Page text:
Algerian diplomats freed in north Mali: sources
ALGIERS (Reuters) - Seven Algerian diplomats abducted by Islamist rebels in northern Mali in April have been freed, an Algerian security source and a Malian Islamist source said on Friday, a move that could ease tension along the volatile border.
"They are all safe and should be back home very soon," the security source said, adding that the seven consisted of a consul and six consular staff who were based in Mali.
Security officials in Algeria do not normally speak on the record and there was no confirmation from the government.
But, contacted by telephone, a source from the Ansar al-Dine group now controlling much of northern Mali said the diplomats were all "free and safe".
Algeria said in April that its diplomats were kidnapped from Gao, part of a swathe of territory in northern Mali then under the control of Tuareg-led separatists who had pushed out the military in a rebellion launched in January.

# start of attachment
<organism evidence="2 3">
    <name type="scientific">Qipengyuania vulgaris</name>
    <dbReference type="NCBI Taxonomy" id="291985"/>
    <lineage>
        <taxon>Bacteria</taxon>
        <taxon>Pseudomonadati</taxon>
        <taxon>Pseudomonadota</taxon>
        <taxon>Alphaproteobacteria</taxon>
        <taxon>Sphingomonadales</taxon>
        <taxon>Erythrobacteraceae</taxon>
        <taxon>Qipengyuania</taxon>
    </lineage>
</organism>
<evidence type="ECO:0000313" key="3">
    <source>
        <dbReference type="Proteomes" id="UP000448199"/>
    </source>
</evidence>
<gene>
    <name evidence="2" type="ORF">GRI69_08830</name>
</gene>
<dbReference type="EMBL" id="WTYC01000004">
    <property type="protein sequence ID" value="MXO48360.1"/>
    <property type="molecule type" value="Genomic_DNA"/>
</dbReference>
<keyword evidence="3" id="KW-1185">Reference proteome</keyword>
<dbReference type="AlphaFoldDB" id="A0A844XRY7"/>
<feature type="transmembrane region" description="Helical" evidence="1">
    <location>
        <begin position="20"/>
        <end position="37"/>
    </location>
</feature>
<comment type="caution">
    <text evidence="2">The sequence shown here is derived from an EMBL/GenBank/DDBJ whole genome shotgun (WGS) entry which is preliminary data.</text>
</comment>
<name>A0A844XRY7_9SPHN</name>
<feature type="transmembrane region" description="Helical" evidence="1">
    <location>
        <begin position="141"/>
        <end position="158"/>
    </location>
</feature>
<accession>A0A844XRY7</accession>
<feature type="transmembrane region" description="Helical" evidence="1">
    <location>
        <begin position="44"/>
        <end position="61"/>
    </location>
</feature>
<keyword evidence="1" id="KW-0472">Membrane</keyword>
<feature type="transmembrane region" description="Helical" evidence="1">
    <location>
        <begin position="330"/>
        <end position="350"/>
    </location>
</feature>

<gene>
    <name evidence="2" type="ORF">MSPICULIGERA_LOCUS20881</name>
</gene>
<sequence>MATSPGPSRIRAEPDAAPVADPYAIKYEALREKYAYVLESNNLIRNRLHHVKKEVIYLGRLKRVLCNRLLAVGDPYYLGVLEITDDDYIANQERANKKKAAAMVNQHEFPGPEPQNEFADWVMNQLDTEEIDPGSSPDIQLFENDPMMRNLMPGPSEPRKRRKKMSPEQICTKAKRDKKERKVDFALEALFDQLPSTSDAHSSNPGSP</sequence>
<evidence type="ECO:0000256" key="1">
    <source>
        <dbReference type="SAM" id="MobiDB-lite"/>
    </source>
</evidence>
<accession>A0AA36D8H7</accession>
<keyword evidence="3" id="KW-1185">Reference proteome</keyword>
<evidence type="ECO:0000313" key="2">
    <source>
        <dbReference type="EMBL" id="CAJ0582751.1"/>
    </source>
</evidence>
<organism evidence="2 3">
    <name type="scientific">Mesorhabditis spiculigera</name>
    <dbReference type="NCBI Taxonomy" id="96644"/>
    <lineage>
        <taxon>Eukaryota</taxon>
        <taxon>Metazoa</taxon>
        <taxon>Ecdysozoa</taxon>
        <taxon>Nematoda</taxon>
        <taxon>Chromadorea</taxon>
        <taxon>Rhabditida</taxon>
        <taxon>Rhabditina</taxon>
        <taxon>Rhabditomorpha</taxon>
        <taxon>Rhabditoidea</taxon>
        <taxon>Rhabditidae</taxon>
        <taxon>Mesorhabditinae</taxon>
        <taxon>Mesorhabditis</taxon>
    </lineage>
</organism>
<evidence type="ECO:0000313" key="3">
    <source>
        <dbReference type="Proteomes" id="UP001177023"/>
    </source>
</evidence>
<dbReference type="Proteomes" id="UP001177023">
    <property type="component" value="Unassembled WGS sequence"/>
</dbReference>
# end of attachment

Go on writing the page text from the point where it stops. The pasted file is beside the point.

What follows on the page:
That rebellion has since been hijacked by a mix of local and foreign Islamist fighters who have taken control of northern Mali, imposing strict Islamic law and destroying ancient Sufi tombs in Timbuktu, classified by UNESCO as a world heritage site.
A Malian security source in Bamako and an Islamist fighter in the northern town of Gao, both of whom asked not to be named, confirmed earlier that at least three hostages had been freed but could not say whether the other four were also going home.
Western and African governments are struggling to muster a response to the crisis as politicians in the capital Bamako continue to squabble over how the country should be governed after a coup removed the president in March.
Algeria shares a border with Mali. Its diplomats may have been targeted because the Algerian government has been waging a long campaign against Islamist militants, including al Qaeda's north African wing, on its own territory.
Analysts and sources say Algeria is concerned about the turmoil in Mali but is reluctant to intervene lest it become embroiled in a lengthy and messy cross-border conflict.
(Additional reporting by Adama Diarra in Bamako and David Lewis in Dakar; writing by Lin Noueihed; editing by Mark Heinrich)
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